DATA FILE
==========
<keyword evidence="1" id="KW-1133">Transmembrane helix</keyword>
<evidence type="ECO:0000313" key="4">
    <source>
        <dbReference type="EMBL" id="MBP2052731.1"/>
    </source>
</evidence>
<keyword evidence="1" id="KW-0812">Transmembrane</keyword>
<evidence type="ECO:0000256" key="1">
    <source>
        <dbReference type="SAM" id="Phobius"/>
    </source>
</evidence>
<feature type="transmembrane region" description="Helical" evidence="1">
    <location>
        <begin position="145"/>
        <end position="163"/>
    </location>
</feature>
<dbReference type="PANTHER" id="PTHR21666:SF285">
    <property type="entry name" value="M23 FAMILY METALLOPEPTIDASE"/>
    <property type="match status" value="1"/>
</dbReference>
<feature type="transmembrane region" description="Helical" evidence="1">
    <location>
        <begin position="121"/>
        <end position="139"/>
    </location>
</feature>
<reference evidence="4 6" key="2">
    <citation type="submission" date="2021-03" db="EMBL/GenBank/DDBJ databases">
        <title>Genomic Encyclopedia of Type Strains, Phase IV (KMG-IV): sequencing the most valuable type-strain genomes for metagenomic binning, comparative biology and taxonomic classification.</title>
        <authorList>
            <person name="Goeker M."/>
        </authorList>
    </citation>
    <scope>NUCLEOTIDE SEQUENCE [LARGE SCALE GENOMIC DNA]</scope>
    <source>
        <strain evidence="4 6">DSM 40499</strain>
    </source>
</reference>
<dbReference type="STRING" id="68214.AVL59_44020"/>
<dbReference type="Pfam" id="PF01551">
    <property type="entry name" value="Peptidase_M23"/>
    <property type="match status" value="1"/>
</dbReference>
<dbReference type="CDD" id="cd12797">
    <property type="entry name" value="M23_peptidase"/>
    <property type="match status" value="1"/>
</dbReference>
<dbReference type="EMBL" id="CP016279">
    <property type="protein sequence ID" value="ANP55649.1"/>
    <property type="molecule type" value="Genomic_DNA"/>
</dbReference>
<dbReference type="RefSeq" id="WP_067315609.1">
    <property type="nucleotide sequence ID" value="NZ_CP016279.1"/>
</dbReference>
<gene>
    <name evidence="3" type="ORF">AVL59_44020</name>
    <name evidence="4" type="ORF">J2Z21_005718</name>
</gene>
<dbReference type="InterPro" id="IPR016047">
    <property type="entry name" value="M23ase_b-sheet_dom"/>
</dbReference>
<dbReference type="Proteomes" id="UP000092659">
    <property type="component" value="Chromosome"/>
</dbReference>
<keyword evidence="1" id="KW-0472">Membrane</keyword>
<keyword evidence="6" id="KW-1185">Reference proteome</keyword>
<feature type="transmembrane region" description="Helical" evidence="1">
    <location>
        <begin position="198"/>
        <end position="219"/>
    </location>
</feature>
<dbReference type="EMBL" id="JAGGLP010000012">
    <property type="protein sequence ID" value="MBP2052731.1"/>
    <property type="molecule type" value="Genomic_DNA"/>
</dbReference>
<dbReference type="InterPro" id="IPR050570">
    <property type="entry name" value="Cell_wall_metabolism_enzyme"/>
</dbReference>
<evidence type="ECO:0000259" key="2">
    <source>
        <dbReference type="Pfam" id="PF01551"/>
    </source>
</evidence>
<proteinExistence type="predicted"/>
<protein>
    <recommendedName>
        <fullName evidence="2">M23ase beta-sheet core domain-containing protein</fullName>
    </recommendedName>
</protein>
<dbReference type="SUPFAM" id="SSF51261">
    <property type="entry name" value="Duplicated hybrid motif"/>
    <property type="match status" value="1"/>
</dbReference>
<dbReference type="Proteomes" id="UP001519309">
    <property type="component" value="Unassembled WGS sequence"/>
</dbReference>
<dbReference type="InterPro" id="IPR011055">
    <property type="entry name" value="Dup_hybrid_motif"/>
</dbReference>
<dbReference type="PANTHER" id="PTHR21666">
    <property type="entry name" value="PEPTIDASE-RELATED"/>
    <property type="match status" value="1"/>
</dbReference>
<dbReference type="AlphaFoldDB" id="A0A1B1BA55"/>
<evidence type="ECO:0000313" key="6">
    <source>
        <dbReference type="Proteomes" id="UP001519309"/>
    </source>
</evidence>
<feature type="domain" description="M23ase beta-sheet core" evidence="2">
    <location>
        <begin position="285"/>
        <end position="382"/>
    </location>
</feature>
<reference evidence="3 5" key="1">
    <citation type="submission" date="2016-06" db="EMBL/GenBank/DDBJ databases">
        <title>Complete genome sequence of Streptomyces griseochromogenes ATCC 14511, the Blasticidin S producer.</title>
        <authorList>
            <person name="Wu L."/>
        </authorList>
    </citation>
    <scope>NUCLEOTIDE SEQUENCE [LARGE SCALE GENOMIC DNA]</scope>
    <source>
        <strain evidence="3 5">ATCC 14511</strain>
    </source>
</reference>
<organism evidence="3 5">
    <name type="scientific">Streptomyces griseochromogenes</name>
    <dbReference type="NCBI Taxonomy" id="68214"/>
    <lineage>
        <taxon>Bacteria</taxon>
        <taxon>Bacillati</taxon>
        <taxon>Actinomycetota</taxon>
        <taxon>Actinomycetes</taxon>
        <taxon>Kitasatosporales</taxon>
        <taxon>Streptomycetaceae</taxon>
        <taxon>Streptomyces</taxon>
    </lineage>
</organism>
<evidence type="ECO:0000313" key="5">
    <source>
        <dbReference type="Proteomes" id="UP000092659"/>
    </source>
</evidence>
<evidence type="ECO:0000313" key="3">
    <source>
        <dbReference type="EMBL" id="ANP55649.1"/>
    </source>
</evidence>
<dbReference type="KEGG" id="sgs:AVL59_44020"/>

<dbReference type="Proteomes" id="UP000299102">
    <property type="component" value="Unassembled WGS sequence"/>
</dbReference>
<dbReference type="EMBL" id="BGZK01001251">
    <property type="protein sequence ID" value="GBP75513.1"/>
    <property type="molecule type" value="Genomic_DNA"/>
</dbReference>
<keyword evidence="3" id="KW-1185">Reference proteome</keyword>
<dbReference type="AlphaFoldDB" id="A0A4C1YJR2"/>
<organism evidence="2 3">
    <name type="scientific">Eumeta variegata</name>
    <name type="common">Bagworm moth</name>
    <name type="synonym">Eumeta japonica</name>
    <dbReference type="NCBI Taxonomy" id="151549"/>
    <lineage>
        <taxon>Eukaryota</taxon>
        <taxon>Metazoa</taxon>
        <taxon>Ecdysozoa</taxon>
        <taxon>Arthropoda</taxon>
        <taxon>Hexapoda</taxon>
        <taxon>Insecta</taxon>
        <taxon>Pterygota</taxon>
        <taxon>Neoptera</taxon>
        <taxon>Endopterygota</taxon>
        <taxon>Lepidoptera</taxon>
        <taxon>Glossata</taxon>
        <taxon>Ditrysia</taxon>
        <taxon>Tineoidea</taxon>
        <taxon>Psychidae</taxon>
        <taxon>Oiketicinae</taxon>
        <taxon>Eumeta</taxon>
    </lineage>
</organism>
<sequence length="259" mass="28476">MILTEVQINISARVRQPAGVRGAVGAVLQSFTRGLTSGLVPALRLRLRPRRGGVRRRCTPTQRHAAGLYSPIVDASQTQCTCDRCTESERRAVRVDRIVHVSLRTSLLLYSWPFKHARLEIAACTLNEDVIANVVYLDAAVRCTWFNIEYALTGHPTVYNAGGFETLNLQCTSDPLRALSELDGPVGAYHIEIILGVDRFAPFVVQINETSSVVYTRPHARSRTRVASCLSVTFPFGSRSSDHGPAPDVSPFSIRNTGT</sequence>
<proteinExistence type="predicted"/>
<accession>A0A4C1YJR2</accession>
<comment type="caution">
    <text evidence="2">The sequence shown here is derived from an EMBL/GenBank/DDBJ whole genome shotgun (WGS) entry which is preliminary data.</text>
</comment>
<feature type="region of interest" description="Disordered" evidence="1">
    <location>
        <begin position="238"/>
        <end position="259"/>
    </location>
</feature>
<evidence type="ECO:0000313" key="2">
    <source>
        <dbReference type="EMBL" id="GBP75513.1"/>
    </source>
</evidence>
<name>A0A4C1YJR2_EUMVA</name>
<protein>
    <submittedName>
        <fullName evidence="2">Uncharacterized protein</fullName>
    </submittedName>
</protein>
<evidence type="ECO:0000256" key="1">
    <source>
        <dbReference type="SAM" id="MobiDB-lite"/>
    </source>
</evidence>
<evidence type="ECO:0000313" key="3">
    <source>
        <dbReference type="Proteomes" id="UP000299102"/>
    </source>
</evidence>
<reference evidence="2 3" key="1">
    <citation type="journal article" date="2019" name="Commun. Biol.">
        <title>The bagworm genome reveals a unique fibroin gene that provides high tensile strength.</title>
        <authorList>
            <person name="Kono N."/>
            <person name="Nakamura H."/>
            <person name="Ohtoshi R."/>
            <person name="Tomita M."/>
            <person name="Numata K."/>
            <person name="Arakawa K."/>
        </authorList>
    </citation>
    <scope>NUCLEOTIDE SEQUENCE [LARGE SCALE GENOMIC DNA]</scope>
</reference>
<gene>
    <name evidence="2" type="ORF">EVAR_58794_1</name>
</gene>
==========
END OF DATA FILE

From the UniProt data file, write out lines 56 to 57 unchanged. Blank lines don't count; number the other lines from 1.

</dbReference>
<gene>